Friday, October 22, 2010

An elderly woman in central England claims to have held the winning Euromillions lottery ticket worth 129 million in euros ($183 million), but that she gave the ticket to her husband who threw it away. She said that she recorded the numbers in a notebook because her husband is always losing things or throwing them out. After investigation, she was paid the prize.

- News item

Reading the above item started me thinking about past large prizewinners who may have thought that they were blessed with the win but who had, in reality, been passed a poisoned chalice.

Here are 3 such stories:

Vivian Nicholson


In 1961 Viv Nicholson, then aged 25, won £152,000 on the Littlewoods footballs in England. That equals about £5m today. She and husband Kevin, a trainee miner, had been raising 3 kids on a £7 a week wage and living in a tiny terrace house in Castleford, Yorkshire. She was working in a liquorice factory. Asked by the press what she was going to do with her winnings, she famously declared “Spend, spend, spend.” And spend she did, on cars, clothes, alcohol, holidays, a luxury home and in numerous other ways. She found that people she had known distanced themselves from her and she no longer related to them. When they moved, she complained, the new neighbours hated them as well.

Hubby Kev died drunk at the wheel of his Jaguar. Viv then married a succession of loser husbands who were interested mostly in her money, Her third husband beat her so badly she ended up in a mental home, the marriage lasting 13 weeks and the period lived together having lasted 4 days. One husband died of an overdose, another in a further car smash. "Why did I marry them? Because I had nothing to do, and they asked me…"

Attempts to earn money, such as by releasing a record “Spend, spend, spend”, written by her brother, and appearing in a strip club singing “Big Spender” were flops. A boutique also failed.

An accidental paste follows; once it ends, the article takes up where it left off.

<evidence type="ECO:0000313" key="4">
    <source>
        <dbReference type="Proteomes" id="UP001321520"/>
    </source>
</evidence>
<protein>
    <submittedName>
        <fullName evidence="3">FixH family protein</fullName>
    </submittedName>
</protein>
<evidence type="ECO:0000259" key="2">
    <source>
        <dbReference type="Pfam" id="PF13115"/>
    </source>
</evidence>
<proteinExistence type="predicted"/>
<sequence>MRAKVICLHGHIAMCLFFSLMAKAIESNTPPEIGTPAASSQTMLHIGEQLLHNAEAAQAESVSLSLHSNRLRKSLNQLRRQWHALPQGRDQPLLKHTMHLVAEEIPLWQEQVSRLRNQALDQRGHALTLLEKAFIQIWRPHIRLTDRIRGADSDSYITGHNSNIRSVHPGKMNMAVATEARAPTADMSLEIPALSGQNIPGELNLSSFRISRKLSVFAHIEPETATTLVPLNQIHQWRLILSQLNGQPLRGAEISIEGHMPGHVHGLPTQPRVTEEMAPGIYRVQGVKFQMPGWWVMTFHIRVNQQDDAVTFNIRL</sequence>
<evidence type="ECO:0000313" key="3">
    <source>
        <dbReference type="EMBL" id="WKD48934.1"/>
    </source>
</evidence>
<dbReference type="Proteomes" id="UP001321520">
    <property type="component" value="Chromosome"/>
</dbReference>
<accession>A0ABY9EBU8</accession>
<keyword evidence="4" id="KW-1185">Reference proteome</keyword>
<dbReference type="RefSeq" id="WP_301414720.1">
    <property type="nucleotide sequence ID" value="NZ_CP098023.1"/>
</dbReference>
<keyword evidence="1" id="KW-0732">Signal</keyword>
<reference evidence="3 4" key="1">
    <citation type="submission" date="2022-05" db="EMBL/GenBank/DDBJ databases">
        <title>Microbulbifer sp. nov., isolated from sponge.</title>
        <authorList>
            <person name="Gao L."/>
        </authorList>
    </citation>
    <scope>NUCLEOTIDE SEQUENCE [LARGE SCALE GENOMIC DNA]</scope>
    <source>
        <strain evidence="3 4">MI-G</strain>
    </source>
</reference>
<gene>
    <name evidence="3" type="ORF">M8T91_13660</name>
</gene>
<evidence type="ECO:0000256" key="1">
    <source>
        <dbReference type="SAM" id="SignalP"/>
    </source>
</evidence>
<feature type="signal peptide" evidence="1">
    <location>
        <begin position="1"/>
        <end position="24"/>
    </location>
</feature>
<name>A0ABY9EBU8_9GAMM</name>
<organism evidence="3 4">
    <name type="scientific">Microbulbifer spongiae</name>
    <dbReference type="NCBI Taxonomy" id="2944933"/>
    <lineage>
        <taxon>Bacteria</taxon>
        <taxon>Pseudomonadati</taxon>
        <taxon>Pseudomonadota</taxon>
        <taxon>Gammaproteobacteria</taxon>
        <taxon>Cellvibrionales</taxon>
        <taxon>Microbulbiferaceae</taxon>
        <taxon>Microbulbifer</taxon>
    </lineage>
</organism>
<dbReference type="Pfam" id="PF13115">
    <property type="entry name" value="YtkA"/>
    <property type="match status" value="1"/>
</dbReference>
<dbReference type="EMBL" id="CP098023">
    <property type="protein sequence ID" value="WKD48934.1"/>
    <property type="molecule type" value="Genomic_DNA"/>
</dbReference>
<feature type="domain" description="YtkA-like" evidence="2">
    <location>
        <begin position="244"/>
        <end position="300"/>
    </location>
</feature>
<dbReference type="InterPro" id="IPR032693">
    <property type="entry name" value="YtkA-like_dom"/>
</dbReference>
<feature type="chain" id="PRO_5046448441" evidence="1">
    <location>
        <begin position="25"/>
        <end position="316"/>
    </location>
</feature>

Today, aged 74, the wheel has come full circle. She lives again in Castleford and wishes that she had never won the money. At the same time she recognises her weakness: "I can't not do, I love to spend. I enjoy it…”



The cover of a book, “Spend, spend, spend” by Stephen Smith.

Andrew Jackson “Jack” Whittaker Jnr:


Jack Whittaker won US$315m in the Powerball lottery in 2002 when he was aged 55. A resident of West Virginia and the president of a construction firm, he was already worth US$17m when he won, becoming the biggest winner of a jackpot won by a single winning ticket in US history. Although the $315m was by way of a yearly annuity, Whittaker chose the cash option and still pocketed $114m.

Whittaker did some nice things with part of the money: he gave 10% to various charities and Christian churches (insurance?) and donated $14m to the Jack Whittaker Foundation to help feed and clothe low income families in West Virginia. He also bought a house and truck for the woman who worked the biscuit counter at the convenience store where he bought the ticket, as well as giving her $50,000.

Nonetheless he has been beset by personal problems:

- He has been the victim of numerous robberies with large amounts of cash being taken.

- In 2004 his granddaughter’s boyfriend was found dead of an overdose in his home.

- Several months later the 17 year old granddaughter, Brandi (pictured above, second from left), was also found dead of an overdose.

- Six weeks later Whittaker’s wife, Jewell (pictured above next to Jack Whittaker), filed for divorce.

- He is being sued by a casino for bouncing $1.5m worth of cheques.

- In 2007 he claimed to have lost all his money to thieves who had cleaned him out with forged cheques.

- In 2009 Brandi’s mother Ginger (pictured above, left), was found dead of a suspected overdose.